Metal prices can no longer escape downward pull

by David Fleschen

US President Trump has so far not followed his grandiose announcements of an economic stimulus package, so that the sell-off on the stock markets continued yesterday. Last night, Trump blamed the EU for the spread of the corona virus in the U.S. and imposed a ban on entry for Europeans. This leads to a further slump in the stock markets today. Even industrial metals can no longer escape this. Copper falls to $ 5,400 a ton, marking its lowest level since November 2016.
Aluminum is cheaper to $ 1,660 a ton. Contrary to the first reports from last week, Japanese aluminum consumers do not have to pay a higher physical premium in the second quarter. Initial deals between aluminum producers and buyers, at $ 82 a ton, indicate an almost unchanged physical premium compared to the current quarter. The producers had asked for a significant increase in premiums at the start of the negotiations, which was apparently unrealistic in view of the coronavirus crisis (see also our daily information on raw materials from March 5).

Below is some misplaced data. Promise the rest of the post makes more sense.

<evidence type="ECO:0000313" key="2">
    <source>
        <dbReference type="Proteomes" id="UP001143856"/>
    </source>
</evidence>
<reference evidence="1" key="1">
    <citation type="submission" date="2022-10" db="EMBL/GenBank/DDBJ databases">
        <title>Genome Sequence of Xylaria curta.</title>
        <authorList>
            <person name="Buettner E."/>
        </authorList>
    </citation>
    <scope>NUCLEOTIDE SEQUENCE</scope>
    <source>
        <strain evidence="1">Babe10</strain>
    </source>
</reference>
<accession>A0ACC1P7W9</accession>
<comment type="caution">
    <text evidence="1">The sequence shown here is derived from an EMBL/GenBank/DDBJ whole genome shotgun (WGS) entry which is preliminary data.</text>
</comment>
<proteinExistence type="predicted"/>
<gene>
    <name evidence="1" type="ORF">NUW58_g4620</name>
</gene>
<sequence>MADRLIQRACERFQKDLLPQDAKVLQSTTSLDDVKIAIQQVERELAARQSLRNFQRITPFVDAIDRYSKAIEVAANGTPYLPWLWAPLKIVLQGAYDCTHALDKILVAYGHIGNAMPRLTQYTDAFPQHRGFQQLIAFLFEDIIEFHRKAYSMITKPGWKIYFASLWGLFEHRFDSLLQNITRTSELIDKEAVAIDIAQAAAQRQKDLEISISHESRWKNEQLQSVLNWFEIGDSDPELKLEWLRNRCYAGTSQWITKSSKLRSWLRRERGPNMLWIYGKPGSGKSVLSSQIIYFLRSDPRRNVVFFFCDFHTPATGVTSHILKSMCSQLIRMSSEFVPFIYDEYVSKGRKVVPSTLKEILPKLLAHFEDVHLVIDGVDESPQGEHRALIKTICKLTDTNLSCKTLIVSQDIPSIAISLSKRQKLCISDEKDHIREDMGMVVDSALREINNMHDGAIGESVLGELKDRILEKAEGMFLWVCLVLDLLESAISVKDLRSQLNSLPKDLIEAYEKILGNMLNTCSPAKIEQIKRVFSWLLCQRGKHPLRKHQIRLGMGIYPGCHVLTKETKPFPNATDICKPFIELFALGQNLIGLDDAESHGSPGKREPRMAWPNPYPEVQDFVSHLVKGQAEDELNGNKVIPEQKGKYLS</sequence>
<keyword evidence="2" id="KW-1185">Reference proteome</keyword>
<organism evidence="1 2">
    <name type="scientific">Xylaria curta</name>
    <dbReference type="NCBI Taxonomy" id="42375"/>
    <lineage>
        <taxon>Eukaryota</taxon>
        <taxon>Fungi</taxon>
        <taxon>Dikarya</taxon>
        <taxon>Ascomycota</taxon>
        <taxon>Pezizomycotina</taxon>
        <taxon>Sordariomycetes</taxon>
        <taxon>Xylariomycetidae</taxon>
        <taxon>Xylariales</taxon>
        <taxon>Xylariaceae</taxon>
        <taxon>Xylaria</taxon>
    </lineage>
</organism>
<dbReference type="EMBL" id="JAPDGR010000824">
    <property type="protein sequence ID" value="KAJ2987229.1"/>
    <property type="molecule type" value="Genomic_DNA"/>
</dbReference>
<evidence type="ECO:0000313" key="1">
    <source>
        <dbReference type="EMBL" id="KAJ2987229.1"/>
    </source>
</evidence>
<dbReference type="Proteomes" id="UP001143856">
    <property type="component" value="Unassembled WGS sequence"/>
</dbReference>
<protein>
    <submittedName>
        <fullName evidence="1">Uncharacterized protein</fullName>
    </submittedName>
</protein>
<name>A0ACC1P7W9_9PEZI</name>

After all, according to industrial circles, demand suffers more than supply from corona virus. The fall in oil prices should also lower the production costs of the melts, since energy accounts for around 40% of the total production costs of aluminum. A tendency for a sustained high supply to be met with only modest demand. One of the world's largest aluminum producers only estimates global demand growth at 1.3% this year, after falling last year for the first time since the economic crisis in 2009.
Source: Commerzbank Research, Photo: Fotolia

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